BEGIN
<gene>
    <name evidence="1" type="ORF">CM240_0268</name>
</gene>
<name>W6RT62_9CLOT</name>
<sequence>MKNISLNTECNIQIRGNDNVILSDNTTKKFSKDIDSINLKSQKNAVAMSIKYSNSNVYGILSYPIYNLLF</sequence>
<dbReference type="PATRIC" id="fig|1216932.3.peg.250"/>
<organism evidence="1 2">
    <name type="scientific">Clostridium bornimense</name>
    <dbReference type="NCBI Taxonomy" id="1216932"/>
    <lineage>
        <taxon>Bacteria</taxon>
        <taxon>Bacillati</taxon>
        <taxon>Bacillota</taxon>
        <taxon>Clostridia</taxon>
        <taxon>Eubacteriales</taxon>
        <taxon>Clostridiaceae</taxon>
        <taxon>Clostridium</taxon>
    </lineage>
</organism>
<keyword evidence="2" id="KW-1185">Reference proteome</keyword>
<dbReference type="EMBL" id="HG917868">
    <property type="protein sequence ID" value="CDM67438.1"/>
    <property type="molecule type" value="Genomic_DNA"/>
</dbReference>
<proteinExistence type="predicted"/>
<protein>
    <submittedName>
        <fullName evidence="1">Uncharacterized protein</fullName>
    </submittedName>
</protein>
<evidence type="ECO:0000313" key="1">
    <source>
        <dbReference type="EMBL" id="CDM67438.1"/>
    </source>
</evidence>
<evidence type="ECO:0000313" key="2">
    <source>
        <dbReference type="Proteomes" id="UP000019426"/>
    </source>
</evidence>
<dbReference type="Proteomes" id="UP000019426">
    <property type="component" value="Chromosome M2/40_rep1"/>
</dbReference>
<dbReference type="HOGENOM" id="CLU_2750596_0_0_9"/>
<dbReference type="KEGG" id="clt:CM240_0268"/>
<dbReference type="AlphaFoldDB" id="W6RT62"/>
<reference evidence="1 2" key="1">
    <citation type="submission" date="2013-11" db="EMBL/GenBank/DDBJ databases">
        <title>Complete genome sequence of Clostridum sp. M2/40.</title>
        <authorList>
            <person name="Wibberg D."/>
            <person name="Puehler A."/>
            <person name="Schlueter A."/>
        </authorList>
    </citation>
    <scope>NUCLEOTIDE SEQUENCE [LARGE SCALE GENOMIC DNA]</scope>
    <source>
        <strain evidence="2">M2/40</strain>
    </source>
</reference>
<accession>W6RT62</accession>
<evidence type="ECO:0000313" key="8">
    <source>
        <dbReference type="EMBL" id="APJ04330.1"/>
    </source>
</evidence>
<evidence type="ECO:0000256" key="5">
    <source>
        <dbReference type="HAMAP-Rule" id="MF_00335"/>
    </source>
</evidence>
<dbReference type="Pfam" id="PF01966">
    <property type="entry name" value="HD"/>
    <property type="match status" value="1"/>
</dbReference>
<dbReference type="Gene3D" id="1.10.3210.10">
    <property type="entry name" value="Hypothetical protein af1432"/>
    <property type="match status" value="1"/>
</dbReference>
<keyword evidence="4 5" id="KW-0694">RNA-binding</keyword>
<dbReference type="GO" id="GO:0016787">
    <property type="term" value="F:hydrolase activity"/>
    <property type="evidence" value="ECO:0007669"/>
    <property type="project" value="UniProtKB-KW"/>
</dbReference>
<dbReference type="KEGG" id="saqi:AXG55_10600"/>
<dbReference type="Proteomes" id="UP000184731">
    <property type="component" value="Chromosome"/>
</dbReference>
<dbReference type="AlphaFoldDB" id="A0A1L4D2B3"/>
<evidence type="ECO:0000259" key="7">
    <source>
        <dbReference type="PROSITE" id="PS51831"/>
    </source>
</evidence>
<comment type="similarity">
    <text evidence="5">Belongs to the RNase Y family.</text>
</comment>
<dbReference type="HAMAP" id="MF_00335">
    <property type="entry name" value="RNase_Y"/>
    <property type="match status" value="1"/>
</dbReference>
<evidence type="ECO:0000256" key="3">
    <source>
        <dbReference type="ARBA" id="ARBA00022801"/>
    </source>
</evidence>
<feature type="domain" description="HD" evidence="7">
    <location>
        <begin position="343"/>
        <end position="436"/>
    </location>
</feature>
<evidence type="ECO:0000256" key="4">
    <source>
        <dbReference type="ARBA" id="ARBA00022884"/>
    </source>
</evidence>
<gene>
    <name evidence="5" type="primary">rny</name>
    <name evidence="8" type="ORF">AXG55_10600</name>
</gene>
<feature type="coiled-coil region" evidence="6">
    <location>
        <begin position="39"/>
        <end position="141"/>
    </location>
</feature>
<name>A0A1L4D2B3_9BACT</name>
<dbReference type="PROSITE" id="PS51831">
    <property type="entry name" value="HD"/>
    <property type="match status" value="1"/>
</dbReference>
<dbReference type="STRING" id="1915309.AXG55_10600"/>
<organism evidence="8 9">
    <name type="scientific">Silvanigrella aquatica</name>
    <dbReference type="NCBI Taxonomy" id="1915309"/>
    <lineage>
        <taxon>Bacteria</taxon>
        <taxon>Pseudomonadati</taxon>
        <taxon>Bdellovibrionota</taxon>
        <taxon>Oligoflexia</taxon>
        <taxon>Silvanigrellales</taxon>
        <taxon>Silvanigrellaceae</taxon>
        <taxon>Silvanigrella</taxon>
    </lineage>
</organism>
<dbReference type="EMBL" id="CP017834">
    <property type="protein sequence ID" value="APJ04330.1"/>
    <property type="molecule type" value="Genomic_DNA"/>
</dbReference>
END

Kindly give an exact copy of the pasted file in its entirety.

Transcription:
<gene>
    <name evidence="1" type="ORF">CM240_0268</name>
</gene>
<name>W6RT62_9CLOT</name>
<sequence>MKNISLNTECNIQIRGNDNVILSDNTTKKFSKDIDSINLKSQKNAVAMSIKYSNSNVYGILSYPIYNLLF</sequence>
<dbReference type="PATRIC" id="fig|1216932.3.peg.250"/>
<organism evidence="1 2">
    <name type="scientific">Clostridium bornimense</name>
    <dbReference type="NCBI Taxonomy" id="1216932"/>
    <lineage>
        <taxon>Bacteria</taxon>
        <taxon>Bacillati</taxon>
        <taxon>Bacillota</taxon>
        <taxon>Clostridia</taxon>
        <taxon>Eubacteriales</taxon>
        <taxon>Clostridiaceae</taxon>
        <taxon>Clostridium</taxon>
    </lineage>
</organism>
<keyword evidence="2" id="KW-1185">Reference proteome</keyword>
<dbReference type="EMBL" id="HG917868">
    <property type="protein sequence ID" value="CDM67438.1"/>
    <property type="molecule type" value="Genomic_DNA"/>
</dbReference>
<proteinExistence type="predicted"/>
<protein>
    <submittedName>
        <fullName evidence="1">Uncharacterized protein</fullName>
    </submittedName>
</protein>
<evidence type="ECO:0000313" key="1">
    <source>
        <dbReference type="EMBL" id="CDM67438.1"/>
    </source>
</evidence>
<evidence type="ECO:0000313" key="2">
    <source>
        <dbReference type="Proteomes" id="UP000019426"/>
    </source>
</evidence>
<dbReference type="Proteomes" id="UP000019426">
    <property type="component" value="Chromosome M2/40_rep1"/>
</dbReference>
<dbReference type="HOGENOM" id="CLU_2750596_0_0_9"/>
<dbReference type="KEGG" id="clt:CM240_0268"/>
<dbReference type="AlphaFoldDB" id="W6RT62"/>
<reference evidence="1 2" key="1">
    <citation type="submission" date="2013-11" db="EMBL/GenBank/DDBJ databases">
        <title>Complete genome sequence of Clostridum sp. M2/40.</title>
        <authorList>
            <person name="Wibberg D."/>
            <person name="Puehler A."/>
            <person name="Schlueter A."/>
        </authorList>
    </citation>
    <scope>NUCLEOTIDE SEQUENCE [LARGE SCALE GENOMIC DNA]</scope>
    <source>
        <strain evidence="2">M2/40</strain>
    </source>
</reference>
<accession>W6RT62</accession>
<evidence type="ECO:0000313" key="8">
    <source>
        <dbReference type="EMBL" id="APJ04330.1"/>
    </source>
</evidence>
<evidence type="ECO:0000256" key="5">
    <source>
        <dbReference type="HAMAP-Rule" id="MF_00335"/>
    </source>
</evidence>
<dbReference type="Pfam" id="PF01966">
    <property type="entry name" value="HD"/>
    <property type="match status" value="1"/>
</dbReference>
<dbReference type="Gene3D" id="1.10.3210.10">
    <property type="entry name" value="Hypothetical protein af1432"/>
    <property type="match status" value="1"/>
</dbReference>
<keyword evidence="4 5" id="KW-0694">RNA-binding</keyword>
<dbReference type="GO" id="GO:0016787">
    <property type="term" value="F:hydrolase activity"/>
    <property type="evidence" value="ECO:0007669"/>
    <property type="project" value="UniProtKB-KW"/>
</dbReference>
<dbReference type="KEGG" id="saqi:AXG55_10600"/>
<dbReference type="Proteomes" id="UP000184731">
    <property type="component" value="Chromosome"/>
</dbReference>
<dbReference type="AlphaFoldDB" id="A0A1L4D2B3"/>
<evidence type="ECO:0000259" key="7">
    <source>
        <dbReference type="PROSITE" id="PS51831"/>
    </source>
</evidence>
<comment type="similarity">
    <text evidence="5">Belongs to the RNase Y family.</text>
</comment>
<dbReference type="HAMAP" id="MF_00335">
    <property type="entry name" value="RNase_Y"/>
    <property type="match status" value="1"/>
</dbReference>
<evidence type="ECO:0000256" key="3">
    <source>
        <dbReference type="ARBA" id="ARBA00022801"/>
    </source>
</evidence>
<feature type="domain" description="HD" evidence="7">
    <location>
        <begin position="343"/>
        <end position="436"/>
    </location>
</feature>
<evidence type="ECO:0000256" key="4">
    <source>
        <dbReference type="ARBA" id="ARBA00022884"/>
    </source>
</evidence>
<gene>
    <name evidence="5" type="primary">rny</name>
    <name evidence="8" type="ORF">AXG55_10600</name>
</gene>
<feature type="coiled-coil region" evidence="6">
    <location>
        <begin position="39"/>
        <end position="141"/>
    </location>
</feature>
<name>A0A1L4D2B3_9BACT</name>
<dbReference type="PROSITE" id="PS51831">
    <property type="entry name" value="HD"/>
    <property type="match status" value="1"/>
</dbReference>
<dbReference type="STRING" id="1915309.AXG55_10600"/>
<organism evidence="8 9">
    <name type="scientific">Silvanigrella aquatica</name>
    <dbReference type="NCBI Taxonomy" id="1915309"/>
    <lineage>
        <taxon>Bacteria</taxon>
        <taxon>Pseudomonadati</taxon>
        <taxon>Bdellovibrionota</taxon>
        <taxon>Oligoflexia</taxon>
        <taxon>Silvanigrellales</taxon>
        <taxon>Silvanigrellaceae</taxon>
        <taxon>Silvanigrella</taxon>
    </lineage>
</organism>
<dbReference type="EMBL" id="CP017834">
    <property type="protein sequence ID" value="APJ04330.1"/>
    <property type="molecule type" value="Genomic_DNA"/>
</dbReference>